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evidence. 0. L. Spaulding, a special agent of the Treasury Department, found in 1885 that the Puget Sound District was the scene of large-scale violations of immigration laws. "At Port Townsend," he reported, “the Chinese business till lately . . . apparently ‘ran' itself, or, to speak more accurately, everybody seems to have ‘run' it." 19 The certificates that were supposed to prove prior residency were easily obtained; some were mailed on request to Chinese in Victoria 20 Later, after hearings throughout the district, a congressional committee concluded that about 300 Chinese

19 Letter from the Secretary of the Treasury, Transmitting ... Reports of Special Agent Spaulding Relative to the Charge of Fraudulent Importation of Chinese, Senate Ex. Doc. 103, pp. 7-8, 49 Cong., 1 sess., Serial 2340.

20 Ibid.

entered illegally from British Columbia each year, but other estimates placed the figure much higher. One inspector reported monthly averages of 172 Chinese and 1,400 pounds of opium by sea routes alone.21 There are no reliable statistics for the number of Asians refused entry, but opium seizures, which represented only a fraction of the amount smuggled, totaled 16,282 pounds for the years 1883 to 1903.22

Customs Bureau field agents were grimly aware of the fact that they could never wholly stop illicit commerce. They could and did make smuggling difficult and risky. Aided by informers' tips, small teams of land-based officers and support vessels of the revenue marine managed to track down and arrest dozens of smugglers. Sometimes both smuggler and contraband would be seized, as was the notorious Larry Kelly with his sloop laden to the gunwales with opium. More often, the culprits escaped, deserting their cargoes only if hard pressed. According to legend smugglers who learned of an imminent raid might deposit opium tins or dazed Chinese on one of the hundreds of tiny islands in the sound to be recovered later or might bind up their cargo, be it narcotics or human beings, attach some heavy ballast, and cast it overboard. Such grisly events might have taken place, although documentary evidence exists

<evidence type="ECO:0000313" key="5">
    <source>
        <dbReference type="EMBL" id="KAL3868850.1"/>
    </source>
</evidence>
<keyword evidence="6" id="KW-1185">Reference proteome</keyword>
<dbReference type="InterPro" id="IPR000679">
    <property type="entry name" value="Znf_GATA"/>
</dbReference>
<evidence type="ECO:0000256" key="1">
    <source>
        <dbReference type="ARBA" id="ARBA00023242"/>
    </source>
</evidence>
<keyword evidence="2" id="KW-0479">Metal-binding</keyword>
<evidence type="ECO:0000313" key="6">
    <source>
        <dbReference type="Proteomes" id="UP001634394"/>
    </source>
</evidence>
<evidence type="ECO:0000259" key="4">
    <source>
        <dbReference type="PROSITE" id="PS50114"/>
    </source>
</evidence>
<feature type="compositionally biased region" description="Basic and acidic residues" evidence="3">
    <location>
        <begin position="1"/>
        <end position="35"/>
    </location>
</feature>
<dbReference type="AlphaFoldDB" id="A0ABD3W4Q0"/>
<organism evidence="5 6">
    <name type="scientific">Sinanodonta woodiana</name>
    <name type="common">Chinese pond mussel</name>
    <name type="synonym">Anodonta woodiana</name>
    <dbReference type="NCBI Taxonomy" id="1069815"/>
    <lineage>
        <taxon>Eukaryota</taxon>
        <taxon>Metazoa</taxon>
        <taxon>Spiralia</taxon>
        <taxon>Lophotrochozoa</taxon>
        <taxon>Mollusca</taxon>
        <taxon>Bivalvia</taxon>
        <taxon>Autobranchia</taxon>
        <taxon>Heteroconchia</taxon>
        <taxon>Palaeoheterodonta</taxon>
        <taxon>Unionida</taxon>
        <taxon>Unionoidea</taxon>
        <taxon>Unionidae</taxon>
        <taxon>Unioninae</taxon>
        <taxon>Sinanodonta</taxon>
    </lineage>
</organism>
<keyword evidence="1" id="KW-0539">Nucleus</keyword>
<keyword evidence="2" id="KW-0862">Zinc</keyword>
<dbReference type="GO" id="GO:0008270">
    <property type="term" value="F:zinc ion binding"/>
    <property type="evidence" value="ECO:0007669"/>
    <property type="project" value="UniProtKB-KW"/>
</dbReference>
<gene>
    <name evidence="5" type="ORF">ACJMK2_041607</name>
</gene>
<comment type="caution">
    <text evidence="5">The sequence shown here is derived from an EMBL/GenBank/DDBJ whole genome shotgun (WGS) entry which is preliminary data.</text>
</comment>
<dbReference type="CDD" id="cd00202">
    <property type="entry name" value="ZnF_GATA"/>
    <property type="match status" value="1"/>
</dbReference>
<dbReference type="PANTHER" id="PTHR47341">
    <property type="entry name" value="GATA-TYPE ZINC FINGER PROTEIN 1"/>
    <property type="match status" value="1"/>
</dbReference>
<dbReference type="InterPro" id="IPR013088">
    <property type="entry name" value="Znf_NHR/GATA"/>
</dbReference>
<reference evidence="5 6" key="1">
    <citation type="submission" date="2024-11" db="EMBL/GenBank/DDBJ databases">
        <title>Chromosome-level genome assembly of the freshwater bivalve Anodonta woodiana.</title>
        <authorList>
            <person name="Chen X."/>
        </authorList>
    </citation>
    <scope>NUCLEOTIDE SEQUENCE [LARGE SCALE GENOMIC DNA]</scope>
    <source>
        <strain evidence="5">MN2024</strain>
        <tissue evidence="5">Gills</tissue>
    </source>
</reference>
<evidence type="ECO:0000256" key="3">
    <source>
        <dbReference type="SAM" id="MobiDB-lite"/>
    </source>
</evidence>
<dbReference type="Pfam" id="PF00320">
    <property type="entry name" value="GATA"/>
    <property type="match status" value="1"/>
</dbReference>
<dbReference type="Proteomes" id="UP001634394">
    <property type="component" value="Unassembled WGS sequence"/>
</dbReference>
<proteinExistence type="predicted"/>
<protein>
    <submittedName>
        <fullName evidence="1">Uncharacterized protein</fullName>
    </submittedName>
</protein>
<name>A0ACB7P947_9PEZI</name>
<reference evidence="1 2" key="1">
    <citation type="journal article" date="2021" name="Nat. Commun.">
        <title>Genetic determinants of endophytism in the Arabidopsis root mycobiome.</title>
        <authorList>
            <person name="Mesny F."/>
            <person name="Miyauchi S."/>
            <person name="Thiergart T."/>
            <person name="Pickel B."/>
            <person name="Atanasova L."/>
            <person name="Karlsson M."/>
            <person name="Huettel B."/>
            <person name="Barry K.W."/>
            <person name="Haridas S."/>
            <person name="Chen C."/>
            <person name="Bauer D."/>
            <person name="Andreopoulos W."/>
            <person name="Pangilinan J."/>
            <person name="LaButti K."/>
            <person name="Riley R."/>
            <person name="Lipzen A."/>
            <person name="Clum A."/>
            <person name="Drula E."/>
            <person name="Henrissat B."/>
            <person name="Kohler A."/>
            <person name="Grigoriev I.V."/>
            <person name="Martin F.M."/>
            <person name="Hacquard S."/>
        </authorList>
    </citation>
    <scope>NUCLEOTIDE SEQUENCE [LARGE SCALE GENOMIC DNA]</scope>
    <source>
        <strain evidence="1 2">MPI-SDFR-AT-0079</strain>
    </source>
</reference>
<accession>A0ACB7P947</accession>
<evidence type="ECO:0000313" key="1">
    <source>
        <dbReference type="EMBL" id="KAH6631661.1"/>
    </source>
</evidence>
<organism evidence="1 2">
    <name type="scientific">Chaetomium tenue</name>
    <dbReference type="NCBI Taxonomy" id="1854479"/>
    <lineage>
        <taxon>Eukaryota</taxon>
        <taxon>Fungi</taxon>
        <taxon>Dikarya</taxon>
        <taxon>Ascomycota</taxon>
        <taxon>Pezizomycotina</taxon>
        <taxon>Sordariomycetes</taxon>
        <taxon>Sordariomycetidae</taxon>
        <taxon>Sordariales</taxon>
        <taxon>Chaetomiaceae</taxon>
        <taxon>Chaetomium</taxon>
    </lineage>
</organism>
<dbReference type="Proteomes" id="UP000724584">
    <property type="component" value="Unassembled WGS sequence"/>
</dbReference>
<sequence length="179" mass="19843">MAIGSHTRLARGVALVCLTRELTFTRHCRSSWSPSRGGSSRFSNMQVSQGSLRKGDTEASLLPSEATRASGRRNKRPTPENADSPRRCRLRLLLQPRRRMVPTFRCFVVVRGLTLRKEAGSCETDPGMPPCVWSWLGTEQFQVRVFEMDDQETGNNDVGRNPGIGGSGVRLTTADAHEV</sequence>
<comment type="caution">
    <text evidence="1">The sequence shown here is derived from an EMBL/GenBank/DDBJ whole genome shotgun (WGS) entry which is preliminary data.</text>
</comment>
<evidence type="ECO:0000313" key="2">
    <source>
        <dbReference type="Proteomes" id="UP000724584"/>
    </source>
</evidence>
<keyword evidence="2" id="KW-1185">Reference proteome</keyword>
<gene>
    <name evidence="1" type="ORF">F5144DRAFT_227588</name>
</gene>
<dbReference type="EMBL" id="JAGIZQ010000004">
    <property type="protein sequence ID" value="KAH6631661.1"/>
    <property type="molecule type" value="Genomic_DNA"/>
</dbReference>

21 Chinese Immigration, House Report 4048, p. 1, 51 Cong., 2 sess., Serial 2890; C. E. Munn, Chinese inspector, to Charles Bradshaw, July 3, 1890, Letters Rec'd. from Subports and Inspectors, vol. 74, RG 36, FRC Seattle.

22 Registers of Seizures, Fines, Penalties, and Forfeitures, 1869-1903, passim, RG 36, FRC Seattle.

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only for the less colorful confrontations in which frightened lawbreakers jumped overboard themselves to avoid arrest.23

Nonetheless, sensation-seeking newspapers found useful material in reports of smuggling and federal countermeasures. In midMay 1891, for example, the Port Townsend Leader reported that the Halcyon, a “notorious smuggling vessel," had been sighted in Burrard Inlet. The sixty-three-ton schooner, formerly owned by John D. Spreckels, was now the property of John Whalley of San Francisco. Whalley, so went the story, used the ship to smuggle Chinese and drugs into the United States in great quantities; at least one millon dollars worth of opium was brought in each time.24 When the revenue cutter Wolcott was unable to locate its prey, customs officials suggested that since the Halcyon had been reported earlier in Hawaii, where opium prices ranged from thirty to seventy dollars per pound instead of the eighteen dollars paid in the Pacific Northwest, any contraband probably had been sold there. An enterprising newspaperman, however, located the mystery vessel anchored in Victoria Harbor, interviewed one of Whalley's partners, and claimed that not only had the Halcyon delivered opium to Hawaii, but it had delivered 3,000 pounds to Barclay Sound, where local smugglers had rendezvoused in small boats before sailing for American ports. Neither the reading public nor customs men received further news of the Halcyon.25 On another occasion early in 1889, the Tacoma Morning Globe announced the discovery by federal officers of two large barrels of opium in the Spokane Falls railroad depot. The 450 pounds of opium, marked as sauerkraut, had been shipped from Victoria and was destined for San Francisco. "Influential

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men” in Spokane Falls were implicated, the Globe charged, and their arrests were imminent. No arrests resulted. 26